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What Does This Mean: Looking Ahead to the 116th Congress

116th Congress

At long last, the 2018 midterm elections have come and gone….well, almost. Several races in the House and Senate are still too close to call as this special edition of the Advocate went to press. Those outstanding races will not, however, change the big picture takeaway from yesterday’s voting – the Democrats retake control of the House of Representatives and the Republicans maintain and, indeed, expand their majority in the Senate. The exact number of seats in those respective majorities is still to be determined, but the die is cast as to who controls the chambers when the 116th Congress is gaveled in next year. We will leave the "why" of the election results to the pundit class and instead focus on what it means for the apartment industry and our priorities next year.

House of Representatives

Elections have consequences. While our legislative and regulatory priorities are driven by the concerns of our members and not who controls Congress, the messaging, strategy and tactics of our advocacy adjusts to the new political reality. In this case, we now incorporate the element of a Democratic majority in the House of Representatives. That means that our key committees (and their subcommittees) in the House will be led by new chairs with their own legislative priorities. Some of these priorities will dovetail well with ours and some will not. And, as is always the case, some of our priorities will resonate more and some less with these new leaders versus their Republican predecessors. Ultimately, the apartment industry is a bipartisan community. Our greatest successes are through the combined efforts of members of Congress from both sides of the aisle who share our vision - ensuring apartment owners and operators can build and maintain quality housing that is affordable to those across the economic spectrum.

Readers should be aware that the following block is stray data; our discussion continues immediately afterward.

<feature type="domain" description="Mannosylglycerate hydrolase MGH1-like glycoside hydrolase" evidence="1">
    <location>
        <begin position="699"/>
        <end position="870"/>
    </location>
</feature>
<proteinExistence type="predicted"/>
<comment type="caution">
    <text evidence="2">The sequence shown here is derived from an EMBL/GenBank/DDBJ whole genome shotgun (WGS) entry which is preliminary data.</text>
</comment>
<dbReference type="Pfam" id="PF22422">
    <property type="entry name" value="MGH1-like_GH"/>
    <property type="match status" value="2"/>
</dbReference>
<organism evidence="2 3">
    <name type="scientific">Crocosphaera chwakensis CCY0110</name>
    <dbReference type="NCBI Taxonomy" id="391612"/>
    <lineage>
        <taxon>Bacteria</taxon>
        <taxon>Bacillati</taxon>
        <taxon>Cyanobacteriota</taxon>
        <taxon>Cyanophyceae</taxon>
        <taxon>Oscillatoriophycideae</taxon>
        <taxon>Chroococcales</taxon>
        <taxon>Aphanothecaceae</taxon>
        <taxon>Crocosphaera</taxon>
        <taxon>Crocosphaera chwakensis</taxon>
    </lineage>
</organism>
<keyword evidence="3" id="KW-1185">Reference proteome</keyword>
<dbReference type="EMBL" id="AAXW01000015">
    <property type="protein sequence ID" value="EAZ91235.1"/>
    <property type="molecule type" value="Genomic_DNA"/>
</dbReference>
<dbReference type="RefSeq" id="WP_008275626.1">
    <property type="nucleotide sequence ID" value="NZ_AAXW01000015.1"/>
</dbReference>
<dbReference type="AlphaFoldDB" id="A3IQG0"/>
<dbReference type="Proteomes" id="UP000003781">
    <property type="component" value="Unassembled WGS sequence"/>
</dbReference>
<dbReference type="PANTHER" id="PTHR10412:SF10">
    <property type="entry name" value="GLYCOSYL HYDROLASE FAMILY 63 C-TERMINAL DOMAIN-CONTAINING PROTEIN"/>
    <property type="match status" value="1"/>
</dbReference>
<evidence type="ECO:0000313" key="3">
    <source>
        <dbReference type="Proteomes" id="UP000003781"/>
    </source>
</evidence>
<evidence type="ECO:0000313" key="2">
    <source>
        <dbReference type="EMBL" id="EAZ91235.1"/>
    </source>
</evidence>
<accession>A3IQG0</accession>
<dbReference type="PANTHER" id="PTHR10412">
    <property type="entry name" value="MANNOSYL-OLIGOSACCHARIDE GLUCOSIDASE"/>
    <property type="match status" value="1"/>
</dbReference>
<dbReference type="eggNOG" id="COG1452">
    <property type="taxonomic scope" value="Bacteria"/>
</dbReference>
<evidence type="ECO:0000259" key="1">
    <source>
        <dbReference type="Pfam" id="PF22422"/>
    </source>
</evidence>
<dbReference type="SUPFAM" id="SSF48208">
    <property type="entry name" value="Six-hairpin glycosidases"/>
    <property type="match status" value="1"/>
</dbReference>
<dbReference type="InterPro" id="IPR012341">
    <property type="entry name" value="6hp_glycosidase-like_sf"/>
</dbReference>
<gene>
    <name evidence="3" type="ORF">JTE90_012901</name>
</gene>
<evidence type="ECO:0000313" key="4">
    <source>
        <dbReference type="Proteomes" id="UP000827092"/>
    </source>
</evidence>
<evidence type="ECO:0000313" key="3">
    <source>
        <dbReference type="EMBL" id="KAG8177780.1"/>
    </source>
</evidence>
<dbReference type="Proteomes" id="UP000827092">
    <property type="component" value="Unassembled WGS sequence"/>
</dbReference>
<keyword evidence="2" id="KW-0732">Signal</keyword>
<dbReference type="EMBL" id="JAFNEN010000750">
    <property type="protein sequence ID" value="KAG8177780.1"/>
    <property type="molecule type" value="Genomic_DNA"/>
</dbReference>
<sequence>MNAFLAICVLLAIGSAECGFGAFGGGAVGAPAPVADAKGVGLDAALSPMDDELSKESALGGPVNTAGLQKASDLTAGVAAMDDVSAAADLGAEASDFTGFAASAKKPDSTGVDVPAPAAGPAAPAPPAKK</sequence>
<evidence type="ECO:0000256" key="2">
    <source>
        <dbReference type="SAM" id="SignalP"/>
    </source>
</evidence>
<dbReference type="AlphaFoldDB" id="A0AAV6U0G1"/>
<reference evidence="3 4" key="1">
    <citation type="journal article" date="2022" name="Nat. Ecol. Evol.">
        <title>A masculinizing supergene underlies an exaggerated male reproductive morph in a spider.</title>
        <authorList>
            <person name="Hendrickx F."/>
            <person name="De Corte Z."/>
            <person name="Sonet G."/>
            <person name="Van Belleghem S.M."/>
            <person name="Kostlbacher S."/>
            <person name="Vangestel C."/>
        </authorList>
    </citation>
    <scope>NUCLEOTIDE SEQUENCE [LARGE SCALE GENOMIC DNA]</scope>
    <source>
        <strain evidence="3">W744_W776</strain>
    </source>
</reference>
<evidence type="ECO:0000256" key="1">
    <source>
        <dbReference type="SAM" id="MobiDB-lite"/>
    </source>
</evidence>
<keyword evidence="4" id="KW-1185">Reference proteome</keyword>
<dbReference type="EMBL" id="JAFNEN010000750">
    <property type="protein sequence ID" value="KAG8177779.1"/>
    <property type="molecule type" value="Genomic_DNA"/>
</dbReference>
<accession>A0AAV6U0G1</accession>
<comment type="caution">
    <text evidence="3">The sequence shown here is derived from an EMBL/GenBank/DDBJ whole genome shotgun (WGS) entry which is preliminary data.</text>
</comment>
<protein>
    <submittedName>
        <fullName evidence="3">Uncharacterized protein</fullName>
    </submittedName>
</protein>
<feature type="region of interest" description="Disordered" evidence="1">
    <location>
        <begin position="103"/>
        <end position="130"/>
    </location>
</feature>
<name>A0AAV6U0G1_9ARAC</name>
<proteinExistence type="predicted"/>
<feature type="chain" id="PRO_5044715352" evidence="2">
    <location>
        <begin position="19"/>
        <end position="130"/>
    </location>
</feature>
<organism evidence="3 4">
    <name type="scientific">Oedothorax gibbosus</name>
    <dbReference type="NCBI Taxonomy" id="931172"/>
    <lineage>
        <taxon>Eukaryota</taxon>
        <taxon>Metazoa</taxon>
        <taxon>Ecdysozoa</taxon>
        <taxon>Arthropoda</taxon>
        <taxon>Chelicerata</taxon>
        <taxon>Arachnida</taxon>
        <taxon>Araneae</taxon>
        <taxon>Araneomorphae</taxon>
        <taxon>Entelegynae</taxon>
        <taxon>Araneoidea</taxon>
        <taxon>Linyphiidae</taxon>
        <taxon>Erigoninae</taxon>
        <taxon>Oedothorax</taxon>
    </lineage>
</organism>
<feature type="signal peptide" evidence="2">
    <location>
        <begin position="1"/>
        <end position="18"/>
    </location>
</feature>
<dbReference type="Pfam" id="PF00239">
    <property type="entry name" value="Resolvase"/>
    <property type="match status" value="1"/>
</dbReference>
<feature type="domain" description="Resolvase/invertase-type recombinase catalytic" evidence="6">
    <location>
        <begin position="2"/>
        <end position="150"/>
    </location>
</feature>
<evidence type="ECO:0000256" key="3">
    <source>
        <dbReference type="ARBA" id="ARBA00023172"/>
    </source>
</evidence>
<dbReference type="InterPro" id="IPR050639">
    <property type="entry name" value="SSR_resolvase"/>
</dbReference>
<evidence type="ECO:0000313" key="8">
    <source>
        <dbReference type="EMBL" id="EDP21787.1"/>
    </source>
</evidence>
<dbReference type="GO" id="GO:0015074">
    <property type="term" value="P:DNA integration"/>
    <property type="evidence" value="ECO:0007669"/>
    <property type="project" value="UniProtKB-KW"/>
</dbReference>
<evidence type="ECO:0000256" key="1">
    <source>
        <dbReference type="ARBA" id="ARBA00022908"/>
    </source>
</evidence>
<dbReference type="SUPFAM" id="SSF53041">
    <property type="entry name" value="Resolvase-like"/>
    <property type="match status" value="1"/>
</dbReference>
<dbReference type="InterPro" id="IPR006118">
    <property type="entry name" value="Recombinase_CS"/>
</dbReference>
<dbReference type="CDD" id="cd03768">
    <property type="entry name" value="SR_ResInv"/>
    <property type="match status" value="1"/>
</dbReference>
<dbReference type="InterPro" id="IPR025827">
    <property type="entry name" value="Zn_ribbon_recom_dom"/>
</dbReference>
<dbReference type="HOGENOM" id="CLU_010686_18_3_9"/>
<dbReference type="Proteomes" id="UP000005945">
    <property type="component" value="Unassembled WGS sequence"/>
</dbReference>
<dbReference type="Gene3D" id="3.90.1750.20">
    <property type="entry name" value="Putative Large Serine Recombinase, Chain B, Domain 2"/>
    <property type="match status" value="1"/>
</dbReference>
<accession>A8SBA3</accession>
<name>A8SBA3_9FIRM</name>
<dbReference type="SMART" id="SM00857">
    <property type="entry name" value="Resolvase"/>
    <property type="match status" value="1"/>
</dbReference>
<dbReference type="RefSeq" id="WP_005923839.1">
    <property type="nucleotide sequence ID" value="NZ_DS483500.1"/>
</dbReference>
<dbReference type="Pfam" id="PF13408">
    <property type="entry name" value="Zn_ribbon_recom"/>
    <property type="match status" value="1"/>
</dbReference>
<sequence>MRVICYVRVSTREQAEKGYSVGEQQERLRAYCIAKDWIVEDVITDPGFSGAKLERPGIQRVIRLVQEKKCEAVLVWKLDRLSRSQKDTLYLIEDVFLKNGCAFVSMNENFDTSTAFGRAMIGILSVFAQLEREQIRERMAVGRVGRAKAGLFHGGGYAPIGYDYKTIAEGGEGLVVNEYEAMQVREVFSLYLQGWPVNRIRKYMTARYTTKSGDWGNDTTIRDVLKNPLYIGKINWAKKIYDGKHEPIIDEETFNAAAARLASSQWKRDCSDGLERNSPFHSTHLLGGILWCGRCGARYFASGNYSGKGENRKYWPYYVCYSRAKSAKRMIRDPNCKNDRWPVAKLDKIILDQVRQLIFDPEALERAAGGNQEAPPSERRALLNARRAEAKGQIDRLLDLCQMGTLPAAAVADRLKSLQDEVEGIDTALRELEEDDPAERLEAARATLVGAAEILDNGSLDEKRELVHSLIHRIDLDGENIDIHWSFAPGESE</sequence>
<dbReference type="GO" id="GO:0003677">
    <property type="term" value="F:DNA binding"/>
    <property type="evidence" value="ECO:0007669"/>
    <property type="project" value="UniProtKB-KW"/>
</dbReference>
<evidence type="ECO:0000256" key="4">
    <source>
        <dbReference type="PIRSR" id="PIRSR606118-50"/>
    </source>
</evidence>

Beyond overall control of the House and leadership of committees, our advocacy will be impacted by changes to the membership of the committees themselves. For example, eleven members of the House Financial Services Committee were already leaving because of retirement, running for other political office or due to defeat in their primary election. There are several other members of this Committee who lost their reelection campaigns yesterday and will not return for the 116th Congress. This is the case across every Committee in the House and so the apartment industry will be spending a great deal of time educating the new Members of Congress and these committees about our business and our policy priorities.

Senate

Though control of the Senate did not change, there will be changes in key committees of interest to the apartment industry. Nothing is certain yet, however there are some plausible scenarios. For example, Senator Orrin Hatch (R-UT) is retiring this year as chair of the powerful Senate Finance Committee. The option to lead this committee first goes to Chuck Grassley (R-IA) who currently leads the Senate Judiciary Committee. If he decides to stay with the Judiciary Committee then Mike Crapo (R-ID), current chairman of the Senate Banking Committee, could become chairman of Finance. That could then open the chairman’s seat for Banking to Pat Toomey (R-PA). You can see how every change in leadership of one committee has spillover effects to others. And, as with the House Committees, each chair has their own policy priorities which advocates everywhere will have to navigate.